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Design [ dɪˈzaɪn ] ( eng. For ' design ') usually means draft or shaping . It is a loan word from English , which in turn is derived from the Latin designare '(be) to draw' and has found its way into many languages. Design includes a multitude of aspects and goes beyond the purely external shape and color design of an object, compare Disegno . In particular, it also includes the designer's examination of the function of an object and its interaction with a user. In the design process, among other things, the function, usability and service life of an object can be influenced, which is particularly relevant in software and product design .


In terms of linguistic history, the term comes from the Italian disegno ' drawing ' . In English and French, design means 'creation' or 'draft', while Italian more strongly emphasizes a testing process, similar to the Spanish diseño . In contrast to the German usage, which aims more at design-creative aspects and largely reifies the term design , the Anglo-Saxon term design also includes technical to conceptual parts of the design.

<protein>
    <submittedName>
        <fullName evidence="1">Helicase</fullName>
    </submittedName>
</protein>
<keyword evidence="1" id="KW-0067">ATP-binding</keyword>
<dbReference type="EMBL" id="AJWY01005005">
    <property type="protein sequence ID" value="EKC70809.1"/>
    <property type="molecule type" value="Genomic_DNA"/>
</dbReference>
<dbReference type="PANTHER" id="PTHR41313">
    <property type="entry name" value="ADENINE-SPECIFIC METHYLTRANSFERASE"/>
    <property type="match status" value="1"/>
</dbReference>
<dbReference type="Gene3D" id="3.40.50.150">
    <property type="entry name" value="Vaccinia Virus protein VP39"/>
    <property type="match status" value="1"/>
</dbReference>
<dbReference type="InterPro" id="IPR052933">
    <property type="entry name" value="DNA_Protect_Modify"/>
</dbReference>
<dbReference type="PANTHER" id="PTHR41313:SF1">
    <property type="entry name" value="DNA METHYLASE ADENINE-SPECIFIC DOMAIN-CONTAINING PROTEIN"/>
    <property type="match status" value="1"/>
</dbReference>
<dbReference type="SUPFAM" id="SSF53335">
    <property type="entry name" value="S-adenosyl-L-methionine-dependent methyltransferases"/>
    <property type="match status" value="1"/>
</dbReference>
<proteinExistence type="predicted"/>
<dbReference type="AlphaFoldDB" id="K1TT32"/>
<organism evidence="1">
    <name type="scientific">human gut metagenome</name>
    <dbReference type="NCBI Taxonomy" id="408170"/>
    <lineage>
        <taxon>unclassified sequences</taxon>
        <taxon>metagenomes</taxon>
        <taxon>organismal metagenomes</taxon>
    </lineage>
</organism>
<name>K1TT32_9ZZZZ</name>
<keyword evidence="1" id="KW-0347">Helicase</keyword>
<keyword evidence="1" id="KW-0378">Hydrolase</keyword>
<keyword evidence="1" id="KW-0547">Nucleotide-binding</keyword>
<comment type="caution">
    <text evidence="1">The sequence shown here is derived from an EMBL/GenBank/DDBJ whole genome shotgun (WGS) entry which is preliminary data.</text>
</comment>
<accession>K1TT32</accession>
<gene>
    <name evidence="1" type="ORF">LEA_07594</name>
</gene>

The term dessin, borrowed from French, went into German at the beginning of the 19th century. At that time, the German term 'Mustermacher' still existed for the so-called design designer .

Since the 1960s, the English form of design prevailed against the French. In German, where the terms “industrial design” or “product design” and the like were used until 1945. a. m. used, design as a term for the process of conscious design is initially familiar to the professional world. In the course of recent design history , it became part of common parlance. Here it often serves as a collective term for all consciously designed properties of a real or virtual object , a service or a brand. Contrary to the designers' self-image, design is still understood as an application, as an additional service that primarily has to follow aesthetic rules.